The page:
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Station Park adding eateries, hotel
May 04, 2013 | 2365 views | 0 0 comments | 8 8 recommendations | email to a friend | print
FARMINGTON’S STATION PARK continues its rapid growth, and has announced plans to add more restaurants, more retailers, a hotel, office space and a gym. As it grows, the center regularly hosts community events - Davis Clipper photo
FARMINGTON’S STATION PARK continues its rapid growth, and has announced plans to add more restaurants, more retailers, a hotel, office space and a gym. As it grows, the center regularly hosts community events - Davis Clipper photo
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BY TOM BUSSELBERG

Associate Editor 

FARMINGTON — If you haven’t stopped by Farmington’s Station Park for a few weeks, you haven’t seen everything.

That’s because the multi-faceted center keeps adding to its mix of retail stores, theaters and restaurants. It’s also becoming home to a growing number of office suites.

Adding to that is the anticipated announcement by late spring of a new five-story hotel that will be the first of its kind in Northern Utah, said Craig Trottier, vice-president of properties for Center Cal Properties.

He enthusiastically walked the Clipper through parts of the property, which will eventually encompass one million square feet of space. 

Among new additions to the mix of tenants are:

• Habit Burger, which opened earlier this month, the eatery’s first Utah location

• The GYM at Station Park, a 25,000 square-foot upscale fitness/spa facility patterned after one recently opened at City Creek Center in Salt Lake City

•  H&M department store, the first in Davis County, and will cover about 25,000 square feet, due open in early summer

• A Nordstrom Rack is due to see completion later this year, going up in the “power corridor” near Harmon’s and adjacent stores

• A new 120-room five-story hotel, including main floor retail, will be announced shortly

• The pavilions adjacent to the fountain will house an Orange Leaf, Starbuck’s, Bandido Taquerias, Sugar Daisy Bakery, Asian fusion restaurant and Melty Way cheese sandwich eatery, all set to open shortly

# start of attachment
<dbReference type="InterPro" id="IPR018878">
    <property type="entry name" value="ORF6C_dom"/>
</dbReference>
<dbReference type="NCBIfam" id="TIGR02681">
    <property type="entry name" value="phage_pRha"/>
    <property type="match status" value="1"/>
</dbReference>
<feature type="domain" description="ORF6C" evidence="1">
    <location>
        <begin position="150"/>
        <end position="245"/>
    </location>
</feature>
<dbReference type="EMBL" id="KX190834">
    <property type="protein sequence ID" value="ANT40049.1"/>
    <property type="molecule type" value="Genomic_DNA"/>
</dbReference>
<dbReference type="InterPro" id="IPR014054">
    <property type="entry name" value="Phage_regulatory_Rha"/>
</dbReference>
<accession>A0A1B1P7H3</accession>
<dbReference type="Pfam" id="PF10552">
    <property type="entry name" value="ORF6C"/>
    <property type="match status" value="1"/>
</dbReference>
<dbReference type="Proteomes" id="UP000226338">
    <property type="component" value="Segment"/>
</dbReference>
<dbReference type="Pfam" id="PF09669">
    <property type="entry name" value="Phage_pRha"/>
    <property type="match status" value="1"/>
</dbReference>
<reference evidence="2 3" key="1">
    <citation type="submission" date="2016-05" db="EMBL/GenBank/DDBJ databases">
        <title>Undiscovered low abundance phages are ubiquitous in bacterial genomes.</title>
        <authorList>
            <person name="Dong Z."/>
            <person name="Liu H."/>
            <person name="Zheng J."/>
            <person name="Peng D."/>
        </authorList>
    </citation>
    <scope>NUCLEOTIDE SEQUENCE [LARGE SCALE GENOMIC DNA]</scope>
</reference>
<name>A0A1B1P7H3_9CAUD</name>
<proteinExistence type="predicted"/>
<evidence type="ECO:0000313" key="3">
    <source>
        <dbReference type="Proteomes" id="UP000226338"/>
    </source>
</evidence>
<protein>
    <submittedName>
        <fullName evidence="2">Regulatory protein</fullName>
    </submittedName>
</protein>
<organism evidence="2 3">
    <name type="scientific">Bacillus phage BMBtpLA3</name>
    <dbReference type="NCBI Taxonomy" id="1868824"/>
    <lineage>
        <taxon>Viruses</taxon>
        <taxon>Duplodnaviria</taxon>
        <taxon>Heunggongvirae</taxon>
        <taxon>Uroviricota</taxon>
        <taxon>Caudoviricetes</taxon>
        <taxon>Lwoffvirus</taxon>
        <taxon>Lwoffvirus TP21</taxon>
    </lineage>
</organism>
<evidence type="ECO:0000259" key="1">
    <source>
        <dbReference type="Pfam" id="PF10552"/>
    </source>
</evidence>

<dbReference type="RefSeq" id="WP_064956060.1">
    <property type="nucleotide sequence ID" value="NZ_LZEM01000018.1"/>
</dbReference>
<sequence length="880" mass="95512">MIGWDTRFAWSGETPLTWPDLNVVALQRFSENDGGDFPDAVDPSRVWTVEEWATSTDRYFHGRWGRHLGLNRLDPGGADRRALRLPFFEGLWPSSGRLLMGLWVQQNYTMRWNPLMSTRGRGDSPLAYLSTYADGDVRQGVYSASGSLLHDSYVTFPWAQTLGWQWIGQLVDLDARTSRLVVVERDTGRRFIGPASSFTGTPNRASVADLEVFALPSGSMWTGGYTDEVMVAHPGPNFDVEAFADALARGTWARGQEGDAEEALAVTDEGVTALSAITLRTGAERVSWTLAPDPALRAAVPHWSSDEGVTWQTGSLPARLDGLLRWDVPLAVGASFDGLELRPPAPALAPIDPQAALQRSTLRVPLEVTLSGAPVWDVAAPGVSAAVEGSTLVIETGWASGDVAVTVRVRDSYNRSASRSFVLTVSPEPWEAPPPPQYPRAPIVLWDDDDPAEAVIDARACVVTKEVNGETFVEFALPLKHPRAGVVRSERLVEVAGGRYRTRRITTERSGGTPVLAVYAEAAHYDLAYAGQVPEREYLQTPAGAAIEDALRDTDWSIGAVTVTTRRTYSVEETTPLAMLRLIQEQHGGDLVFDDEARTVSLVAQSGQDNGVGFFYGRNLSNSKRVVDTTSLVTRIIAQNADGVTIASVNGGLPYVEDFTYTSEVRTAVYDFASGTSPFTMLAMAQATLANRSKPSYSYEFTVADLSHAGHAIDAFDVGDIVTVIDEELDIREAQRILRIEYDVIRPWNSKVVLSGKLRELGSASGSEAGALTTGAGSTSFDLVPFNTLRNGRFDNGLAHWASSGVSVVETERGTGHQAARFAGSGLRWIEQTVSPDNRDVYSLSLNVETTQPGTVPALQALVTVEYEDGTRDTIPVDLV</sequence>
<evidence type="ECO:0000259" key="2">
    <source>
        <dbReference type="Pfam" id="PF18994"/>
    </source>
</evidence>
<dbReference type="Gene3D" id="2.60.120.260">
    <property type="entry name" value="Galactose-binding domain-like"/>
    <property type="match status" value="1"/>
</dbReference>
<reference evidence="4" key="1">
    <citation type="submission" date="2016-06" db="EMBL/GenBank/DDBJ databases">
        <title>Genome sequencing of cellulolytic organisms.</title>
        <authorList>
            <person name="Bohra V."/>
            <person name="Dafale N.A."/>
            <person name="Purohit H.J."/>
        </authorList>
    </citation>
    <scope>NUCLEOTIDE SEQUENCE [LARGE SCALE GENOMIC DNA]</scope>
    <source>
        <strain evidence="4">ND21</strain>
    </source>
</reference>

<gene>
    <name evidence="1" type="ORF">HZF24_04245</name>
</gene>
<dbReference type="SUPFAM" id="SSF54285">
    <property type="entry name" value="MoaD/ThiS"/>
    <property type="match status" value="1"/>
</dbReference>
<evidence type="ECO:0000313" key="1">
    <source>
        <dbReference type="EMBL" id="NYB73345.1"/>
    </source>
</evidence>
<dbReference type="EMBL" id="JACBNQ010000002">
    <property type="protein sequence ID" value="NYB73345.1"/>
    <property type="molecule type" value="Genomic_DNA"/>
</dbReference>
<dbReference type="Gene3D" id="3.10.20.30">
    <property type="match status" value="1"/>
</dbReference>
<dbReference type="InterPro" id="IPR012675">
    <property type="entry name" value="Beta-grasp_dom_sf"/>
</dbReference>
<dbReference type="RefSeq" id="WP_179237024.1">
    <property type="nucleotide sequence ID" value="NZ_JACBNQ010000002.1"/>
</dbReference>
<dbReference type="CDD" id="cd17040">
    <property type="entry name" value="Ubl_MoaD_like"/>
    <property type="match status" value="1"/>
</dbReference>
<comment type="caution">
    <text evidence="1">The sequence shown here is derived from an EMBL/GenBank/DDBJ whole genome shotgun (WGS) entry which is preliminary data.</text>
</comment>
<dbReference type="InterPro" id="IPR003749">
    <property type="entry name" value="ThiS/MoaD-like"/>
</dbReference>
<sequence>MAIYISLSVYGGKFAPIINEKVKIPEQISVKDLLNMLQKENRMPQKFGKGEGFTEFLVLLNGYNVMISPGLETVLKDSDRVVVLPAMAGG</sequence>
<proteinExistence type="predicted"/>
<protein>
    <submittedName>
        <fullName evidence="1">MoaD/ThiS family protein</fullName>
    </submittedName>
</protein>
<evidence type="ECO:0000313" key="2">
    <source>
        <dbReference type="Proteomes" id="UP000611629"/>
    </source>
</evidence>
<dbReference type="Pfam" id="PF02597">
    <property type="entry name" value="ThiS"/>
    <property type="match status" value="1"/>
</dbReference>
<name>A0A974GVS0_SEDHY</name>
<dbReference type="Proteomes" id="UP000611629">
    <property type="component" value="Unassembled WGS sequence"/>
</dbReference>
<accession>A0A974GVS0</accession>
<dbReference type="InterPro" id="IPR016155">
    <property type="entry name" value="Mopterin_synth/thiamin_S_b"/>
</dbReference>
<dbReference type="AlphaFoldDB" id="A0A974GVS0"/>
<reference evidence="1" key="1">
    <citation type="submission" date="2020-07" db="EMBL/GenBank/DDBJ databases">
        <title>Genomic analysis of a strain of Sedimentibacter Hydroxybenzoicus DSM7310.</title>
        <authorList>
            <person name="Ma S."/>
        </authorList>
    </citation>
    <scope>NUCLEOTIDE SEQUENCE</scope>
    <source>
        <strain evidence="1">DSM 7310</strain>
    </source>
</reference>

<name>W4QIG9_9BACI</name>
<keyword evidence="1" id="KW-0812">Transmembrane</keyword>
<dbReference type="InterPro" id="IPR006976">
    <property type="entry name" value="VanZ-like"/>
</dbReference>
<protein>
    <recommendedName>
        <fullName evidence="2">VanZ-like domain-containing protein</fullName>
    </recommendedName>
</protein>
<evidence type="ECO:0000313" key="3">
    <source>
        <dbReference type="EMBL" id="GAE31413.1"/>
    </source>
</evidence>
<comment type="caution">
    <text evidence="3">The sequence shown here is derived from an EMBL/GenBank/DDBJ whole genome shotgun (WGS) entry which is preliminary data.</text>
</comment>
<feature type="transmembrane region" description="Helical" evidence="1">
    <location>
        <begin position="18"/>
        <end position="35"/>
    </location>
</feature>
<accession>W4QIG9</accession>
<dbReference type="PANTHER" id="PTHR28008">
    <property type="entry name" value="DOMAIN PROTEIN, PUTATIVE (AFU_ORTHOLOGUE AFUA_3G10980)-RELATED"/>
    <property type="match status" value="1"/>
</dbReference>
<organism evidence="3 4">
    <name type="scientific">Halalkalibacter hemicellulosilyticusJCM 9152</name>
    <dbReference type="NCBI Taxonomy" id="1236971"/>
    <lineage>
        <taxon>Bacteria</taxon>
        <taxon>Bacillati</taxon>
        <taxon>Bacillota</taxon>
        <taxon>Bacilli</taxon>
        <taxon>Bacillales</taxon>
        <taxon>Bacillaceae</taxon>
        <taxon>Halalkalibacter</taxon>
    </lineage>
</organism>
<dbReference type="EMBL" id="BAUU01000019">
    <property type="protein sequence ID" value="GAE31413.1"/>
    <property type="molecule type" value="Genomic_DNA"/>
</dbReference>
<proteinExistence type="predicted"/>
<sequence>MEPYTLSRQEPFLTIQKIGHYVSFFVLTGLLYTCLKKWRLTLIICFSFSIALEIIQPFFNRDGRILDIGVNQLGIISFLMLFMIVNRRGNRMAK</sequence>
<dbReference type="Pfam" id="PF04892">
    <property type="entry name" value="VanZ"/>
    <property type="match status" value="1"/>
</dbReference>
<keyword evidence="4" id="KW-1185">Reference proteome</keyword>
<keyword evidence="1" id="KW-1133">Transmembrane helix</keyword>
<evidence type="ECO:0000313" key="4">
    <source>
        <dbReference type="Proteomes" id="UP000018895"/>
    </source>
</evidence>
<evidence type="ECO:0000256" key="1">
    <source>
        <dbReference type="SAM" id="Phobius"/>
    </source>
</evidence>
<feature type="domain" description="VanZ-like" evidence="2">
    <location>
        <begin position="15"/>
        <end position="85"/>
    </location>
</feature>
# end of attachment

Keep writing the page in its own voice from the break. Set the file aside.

A couple-hundred thousand square feet of office space is also an important part of the mix, Trottier said.

The first office building is completed and is home to a law firm, which moved from Salt Lake City, and a CPA firm, which relocated from Layton, as its first tenants. 

The building is prime office space, with African mahogany walls, Italian marble counter tops and other upscale amenities. Construction is underway on three more buildings that should see completion by fall, and a fourth will be started soon, Trottier said.

“We’re negotiating with other companies” to move in, he said, emphasizing that “we wouldn’t be building so fast” if the demand weren’t there.

He attributes that demand to the quality he sees in his project.

“This is providing an office level that hasn’t been seen in Davis County before,” Trottier said.

The new clients are excited about the amenities, which also include views of the mountains to the east, the fountain and gardens at the center of the development, and the many shops and restaurants.

“So many senior executives live in Davis County,” he said. “They have not had such a facility” to gravitate to close to home.

More than 3,000 people work at Station Park, boosted by at least 500 construction workers at any given time, Trottier said. 

These people can eat their lunch next to the fountain, order lunch at a restaurant and eat on the patio, or relax or eat in a new atrium area planned as part of a 190,000 square-foot office and retail complex under construction, he said.

A “small-town USA feel” is what executives at Center Cal are hoping for, Trottier said. Part of that is offering 11 summer concerts that he hopes will attract more than the 3,000 to 4,000 who, on average, attended last year’s first such events. 

There will also be holiday-themed events and ice skating again next winter, he said.

“It is significant,” said Kent Sulser, Davis County Economic Development director of the project. “When you have stores, including well-known national tenants coming in from outside the area” that signals the strength of Station Park, he said.

The future hotel and H&M Clothier’s contribute to it becoming a regional center, Sulser said.

“It’s going to be great to have professional firms where employees don’t have to commute into the downtown market and yet have the fantastic venue there, with all the restaurants and entertainment,” he said. “That quality is sending a message to the region and others who are coming in.”

The county sees an optimistic future in Davis County, Sulser added.

“It is going to continue to grow and develop,” he said. 

 

editor@utahislander.com

 

 

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